Tagged Children’s Health

Joe Camel Was Forced Out Of Ads. So Why Is Juul Allowed On TV?

Why does e-cigarette maker Juul advertise its product on TV when cigarette ads are banned? The short answer: Because it can.

For nearly 50 years, cigarette advertising has been banned from TV and radio. But electronic cigarettes — those battery-operated devices that often resemble oversized USB flash drives with flavored nicotine “pods” that clip in on the end — aren’t addressed in the law.

Since launching its product in 2015, Juul Labs, based in San Francisco, has taken the e-cigarette market by storm, and now accounts for roughly 75% of e-cigarette sales at convenience stores and mass retail outlets. Until recently, TV ads haven’t played a role in Juul’s marketing, which relied primarily on social media.

But this year, the company launched a $10 million TV advertising campaign, “Make the Switch,” that it said was aimed at helping adults find a healthier alternative to smoking cigarettes. The campaign also features print and radio ads.

Many public health advocates are skeptical of the company’s repeated assertions that adult smokers are its target audience. When the company launched its sleek e-cigarette four years ago, it relied on social media outlets such as Facebook, Instagram and Twitter to promote its product in ads that, especially at the beginning, featured playful, partying 20-somethings.

As the product caught on, young people helped spread the word to other young people using hashtags like #juul. Social media influencers who posted content praising Juul amplified the message.

“There’s overwhelming evidence that the behavior of Juul contributed to the product being sold to youth,” said Dr. Robert Jackler, a professor and the principal investigator at Stanford Research Into the Impact of Tobacco Advertising (SRITA) at the university’s medical school.

Juul said it is not targeting children and teens and supports efforts to limit tobacco products to people under age 21. “We recognize that youth use of vapor products is a problem that requires an effective and appropriate response from industry and regulatory bodies,” said Ted Kwong, a Juul Labs spokesman. “We strongly support restrictions on social media marketing of vapor products.”

In recent years, the number of high schoolers and even younger kids who say they’ve used e-cigarettes has grown rapidly, alarming parents and public health advocates.

Last year, almost 21% of high school students reported using e-cigarettes in the previous 30 days, according to an analysis of National Youth Tobacco Survey data published by the federal Centers for Disease Control and Prevention. In 2011, the proportion was just 1.5%. Between 2017 and 2018 alone, the number of high school students who said they were current e-cigarette users grew by 78%, to more than 3 million students overall. The CDC said 1 in 20 middle school students, those in grades 6 through 8, reported vaping in the previous 30 days.

In contrast, 3% of adults said they used e-cigarettes in 2017, according to the CDC.

E-cigarettes, also called vapes, were introduced in the United States in the mid-2000s. Some early versions resembled actual cigarettes. Juul’s product can be plugged into a USB port to recharge and fits inconspicuously into the palm, often frustrating parents and teachers seeking to stop teens from using it.

There’s evidence that smoking e-cigarettes may act as a “gateway” that leads young people to try cigarette smoking. And cigarette smoking remains the leading cause of preventable death, killing more than 480,000 people in the United States every year.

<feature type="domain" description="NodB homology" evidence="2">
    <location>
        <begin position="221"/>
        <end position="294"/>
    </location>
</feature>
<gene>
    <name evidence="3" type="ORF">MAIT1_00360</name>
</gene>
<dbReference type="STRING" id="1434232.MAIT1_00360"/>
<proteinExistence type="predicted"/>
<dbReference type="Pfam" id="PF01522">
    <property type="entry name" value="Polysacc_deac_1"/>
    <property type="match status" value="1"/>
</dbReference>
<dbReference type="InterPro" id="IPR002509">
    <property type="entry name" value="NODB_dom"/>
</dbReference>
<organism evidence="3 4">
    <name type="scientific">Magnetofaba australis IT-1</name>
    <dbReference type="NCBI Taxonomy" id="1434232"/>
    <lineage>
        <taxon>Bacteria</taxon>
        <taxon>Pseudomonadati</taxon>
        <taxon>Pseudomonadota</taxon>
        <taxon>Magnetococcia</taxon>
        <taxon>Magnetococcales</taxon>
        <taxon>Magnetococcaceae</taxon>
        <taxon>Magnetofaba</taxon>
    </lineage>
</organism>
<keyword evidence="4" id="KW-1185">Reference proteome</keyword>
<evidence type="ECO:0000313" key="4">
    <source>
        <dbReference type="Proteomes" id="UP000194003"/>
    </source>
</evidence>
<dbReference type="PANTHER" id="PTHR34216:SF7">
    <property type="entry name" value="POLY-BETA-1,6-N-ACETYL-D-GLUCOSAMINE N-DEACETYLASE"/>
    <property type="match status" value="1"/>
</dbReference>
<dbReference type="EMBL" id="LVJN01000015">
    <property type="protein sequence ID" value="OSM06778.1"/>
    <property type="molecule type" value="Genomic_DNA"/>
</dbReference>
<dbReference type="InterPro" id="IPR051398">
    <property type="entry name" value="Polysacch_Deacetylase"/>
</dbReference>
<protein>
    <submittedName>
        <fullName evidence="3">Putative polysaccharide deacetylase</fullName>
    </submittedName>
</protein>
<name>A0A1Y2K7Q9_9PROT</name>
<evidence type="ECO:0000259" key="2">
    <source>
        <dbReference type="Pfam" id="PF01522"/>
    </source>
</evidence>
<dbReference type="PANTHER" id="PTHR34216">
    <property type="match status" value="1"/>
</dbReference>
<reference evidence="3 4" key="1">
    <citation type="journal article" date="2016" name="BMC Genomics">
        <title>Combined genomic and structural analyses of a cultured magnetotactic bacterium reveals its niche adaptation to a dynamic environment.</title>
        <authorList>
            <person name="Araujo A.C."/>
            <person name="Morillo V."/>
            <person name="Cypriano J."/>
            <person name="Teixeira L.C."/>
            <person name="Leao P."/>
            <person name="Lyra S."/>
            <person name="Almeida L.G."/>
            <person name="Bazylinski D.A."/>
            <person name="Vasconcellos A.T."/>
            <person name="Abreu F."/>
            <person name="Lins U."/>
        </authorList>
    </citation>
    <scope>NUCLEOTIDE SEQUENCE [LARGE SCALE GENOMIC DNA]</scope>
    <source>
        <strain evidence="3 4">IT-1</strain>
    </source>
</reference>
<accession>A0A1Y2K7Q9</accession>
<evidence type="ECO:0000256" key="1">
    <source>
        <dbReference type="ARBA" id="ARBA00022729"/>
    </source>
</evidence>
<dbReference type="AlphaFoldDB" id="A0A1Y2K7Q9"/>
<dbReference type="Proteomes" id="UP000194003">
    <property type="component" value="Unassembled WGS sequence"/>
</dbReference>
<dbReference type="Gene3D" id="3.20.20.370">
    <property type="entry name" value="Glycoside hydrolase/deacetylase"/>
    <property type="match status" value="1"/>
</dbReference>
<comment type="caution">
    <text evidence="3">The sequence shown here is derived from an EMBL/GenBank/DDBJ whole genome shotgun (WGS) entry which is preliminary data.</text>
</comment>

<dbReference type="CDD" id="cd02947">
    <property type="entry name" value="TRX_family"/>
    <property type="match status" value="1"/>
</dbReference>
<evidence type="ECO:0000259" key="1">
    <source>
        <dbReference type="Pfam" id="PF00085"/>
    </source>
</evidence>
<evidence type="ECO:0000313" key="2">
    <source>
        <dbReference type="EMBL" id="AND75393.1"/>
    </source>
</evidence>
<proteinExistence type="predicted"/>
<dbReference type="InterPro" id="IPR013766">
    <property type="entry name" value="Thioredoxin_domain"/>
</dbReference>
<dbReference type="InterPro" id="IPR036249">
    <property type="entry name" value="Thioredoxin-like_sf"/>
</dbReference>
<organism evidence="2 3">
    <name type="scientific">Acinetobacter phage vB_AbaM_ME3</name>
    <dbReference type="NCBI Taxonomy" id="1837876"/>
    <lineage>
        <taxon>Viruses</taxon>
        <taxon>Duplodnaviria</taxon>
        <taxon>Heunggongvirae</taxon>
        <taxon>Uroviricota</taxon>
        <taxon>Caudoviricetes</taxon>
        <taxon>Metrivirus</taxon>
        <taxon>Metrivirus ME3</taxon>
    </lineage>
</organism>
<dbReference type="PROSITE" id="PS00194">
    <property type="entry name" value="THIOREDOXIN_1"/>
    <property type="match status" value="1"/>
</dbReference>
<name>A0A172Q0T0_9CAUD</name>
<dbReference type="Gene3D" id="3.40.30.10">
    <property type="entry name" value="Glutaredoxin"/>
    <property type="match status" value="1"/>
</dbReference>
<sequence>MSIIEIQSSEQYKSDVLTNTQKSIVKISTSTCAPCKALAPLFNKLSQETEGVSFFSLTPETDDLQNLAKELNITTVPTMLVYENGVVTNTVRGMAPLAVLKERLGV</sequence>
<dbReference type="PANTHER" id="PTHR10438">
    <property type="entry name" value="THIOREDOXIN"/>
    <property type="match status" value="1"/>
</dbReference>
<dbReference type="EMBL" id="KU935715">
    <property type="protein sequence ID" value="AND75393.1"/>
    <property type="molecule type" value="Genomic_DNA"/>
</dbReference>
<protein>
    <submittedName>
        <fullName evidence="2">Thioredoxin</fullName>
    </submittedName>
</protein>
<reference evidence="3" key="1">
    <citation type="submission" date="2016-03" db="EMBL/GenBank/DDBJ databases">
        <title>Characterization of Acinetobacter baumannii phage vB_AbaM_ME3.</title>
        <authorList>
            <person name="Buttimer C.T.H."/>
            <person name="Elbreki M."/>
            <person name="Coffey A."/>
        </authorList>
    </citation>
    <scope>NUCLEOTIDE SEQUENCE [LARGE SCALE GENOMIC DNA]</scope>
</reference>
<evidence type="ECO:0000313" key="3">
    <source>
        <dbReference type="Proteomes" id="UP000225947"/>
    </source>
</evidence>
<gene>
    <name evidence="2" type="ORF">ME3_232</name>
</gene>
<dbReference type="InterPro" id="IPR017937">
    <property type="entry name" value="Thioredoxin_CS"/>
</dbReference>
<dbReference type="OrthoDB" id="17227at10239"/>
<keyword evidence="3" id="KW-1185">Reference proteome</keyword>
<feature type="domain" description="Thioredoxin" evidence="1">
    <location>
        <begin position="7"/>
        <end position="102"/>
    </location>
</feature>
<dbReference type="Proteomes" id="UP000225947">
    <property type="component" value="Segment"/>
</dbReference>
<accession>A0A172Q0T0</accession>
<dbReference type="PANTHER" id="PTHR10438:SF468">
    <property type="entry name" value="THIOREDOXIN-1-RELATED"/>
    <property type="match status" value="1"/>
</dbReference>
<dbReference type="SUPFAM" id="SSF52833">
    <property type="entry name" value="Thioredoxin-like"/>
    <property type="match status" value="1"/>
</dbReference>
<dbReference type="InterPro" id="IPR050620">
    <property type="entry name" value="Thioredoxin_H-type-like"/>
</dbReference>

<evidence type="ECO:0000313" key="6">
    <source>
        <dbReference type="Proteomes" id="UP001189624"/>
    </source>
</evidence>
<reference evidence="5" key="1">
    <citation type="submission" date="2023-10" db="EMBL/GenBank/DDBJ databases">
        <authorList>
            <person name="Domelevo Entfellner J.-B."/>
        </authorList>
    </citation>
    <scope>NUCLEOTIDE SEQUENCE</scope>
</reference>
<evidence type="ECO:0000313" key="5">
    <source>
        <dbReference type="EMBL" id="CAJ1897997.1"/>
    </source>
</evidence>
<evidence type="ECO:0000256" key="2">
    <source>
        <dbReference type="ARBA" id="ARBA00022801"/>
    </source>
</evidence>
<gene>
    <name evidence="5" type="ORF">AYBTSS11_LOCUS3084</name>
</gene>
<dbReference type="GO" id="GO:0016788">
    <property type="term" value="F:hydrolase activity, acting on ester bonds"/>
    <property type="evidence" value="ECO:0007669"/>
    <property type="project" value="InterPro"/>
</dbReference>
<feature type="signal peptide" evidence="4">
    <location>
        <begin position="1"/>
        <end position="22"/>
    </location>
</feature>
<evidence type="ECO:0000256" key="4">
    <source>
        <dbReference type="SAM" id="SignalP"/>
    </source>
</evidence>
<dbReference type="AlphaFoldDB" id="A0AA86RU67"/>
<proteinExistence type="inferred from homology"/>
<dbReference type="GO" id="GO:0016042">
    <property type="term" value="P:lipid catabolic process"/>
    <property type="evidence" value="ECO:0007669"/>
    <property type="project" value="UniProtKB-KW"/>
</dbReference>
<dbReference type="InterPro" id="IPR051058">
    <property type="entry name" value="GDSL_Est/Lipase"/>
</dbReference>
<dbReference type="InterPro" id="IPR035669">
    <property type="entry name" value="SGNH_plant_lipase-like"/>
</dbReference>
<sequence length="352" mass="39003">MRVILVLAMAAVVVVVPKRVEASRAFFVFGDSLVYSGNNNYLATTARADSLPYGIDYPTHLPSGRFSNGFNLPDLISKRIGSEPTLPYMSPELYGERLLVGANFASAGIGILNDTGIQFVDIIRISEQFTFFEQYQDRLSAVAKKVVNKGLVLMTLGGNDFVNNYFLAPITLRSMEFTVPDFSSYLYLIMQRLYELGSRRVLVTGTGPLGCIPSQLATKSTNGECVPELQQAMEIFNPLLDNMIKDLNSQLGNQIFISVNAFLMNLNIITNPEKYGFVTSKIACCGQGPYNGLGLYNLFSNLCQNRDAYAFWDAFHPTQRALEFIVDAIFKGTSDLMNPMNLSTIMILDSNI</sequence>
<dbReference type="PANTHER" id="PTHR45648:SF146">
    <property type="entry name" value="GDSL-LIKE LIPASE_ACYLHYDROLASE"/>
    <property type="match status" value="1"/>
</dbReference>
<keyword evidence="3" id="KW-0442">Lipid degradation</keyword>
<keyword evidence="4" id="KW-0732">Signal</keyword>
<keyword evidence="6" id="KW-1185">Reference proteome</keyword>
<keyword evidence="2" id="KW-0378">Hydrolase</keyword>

E-cigarettes don’t produce tar, in which most of the cancer-causing and other harmful chemicals from tobacco smoke are found. But both products contain nicotine, which is highly addictive and can harm the developing brains of adolescents.

In addition, the vapor that people inhale when the liquid nicotine in e-cigarettes is heated may contain cancer-causing chemicals, heavy metals and other dangerous substances.

Nevertheless, e-cigarettes are often touted as a healthier alternative to cigarette smoking, and that’s the premise of Juul’s “Make the Switch” campaign. The testimonial ads feature adults describing the positive changes in their lives after they gave up smoking cigarettes to use Juul.

“We want adult smokers to hear directly from former adult smokers that Juul Labs provides a true alternative to combustible cigarettes and is showing unprecedented success, with studies showing 40 to 56 percent of adult smokers fully switching within 90 days of use,” said Kwong.

Although adolescents may be more likely to see ads in social media than traditional broadcast and print ads, the Juul TV ads probably have an impact on them, said Bonnie Halpern-Felsher, a professor of pediatrics at Stanford University School of Medicine who developed a tobacco prevention toolkit for teachers.

“When you say that a product is for an adult, the message is not ‘Don’t use,’ it’s ‘Use these products and you’ll appear to be adult or mature,’” Halpern-Felsher said.

Anti-smoking advocates would like to see the same marketing limits applied to e-cigarettes that apply to so-called combustible cigarettes, including banning them from advertising on TV and radio.

They would also like to see the changes that were put in place under the Master Settlement Agreement in 1998 between the largest cigarette manufacturers and the attorneys general of 46 states applied to e-cigarettes. The states had sued the cigarette makers to recover their costs for treating sick and dying smokers. Among other things, the agreement banned most transit and billboard advertising of cigarettes, branded merchandise, free product samples and sponsorships of events, such as concerts and sporting events.

E-cigarette makers, such as Juul, have used some of those advertising methods over the years.

Last year, after the federal Food and Drug Administration said it was cracking down on an “epidemic” of teen vaping, Juul announced changes to its marketing activities.

The company shut down its Facebook and Instagram accounts and limited Twitter communications to non-promotional posts, Kwong said.

That’s like closing the door to the barn after the horse has left, said public health advocates. Young people, they added, are continuing to post about Juul on those sites.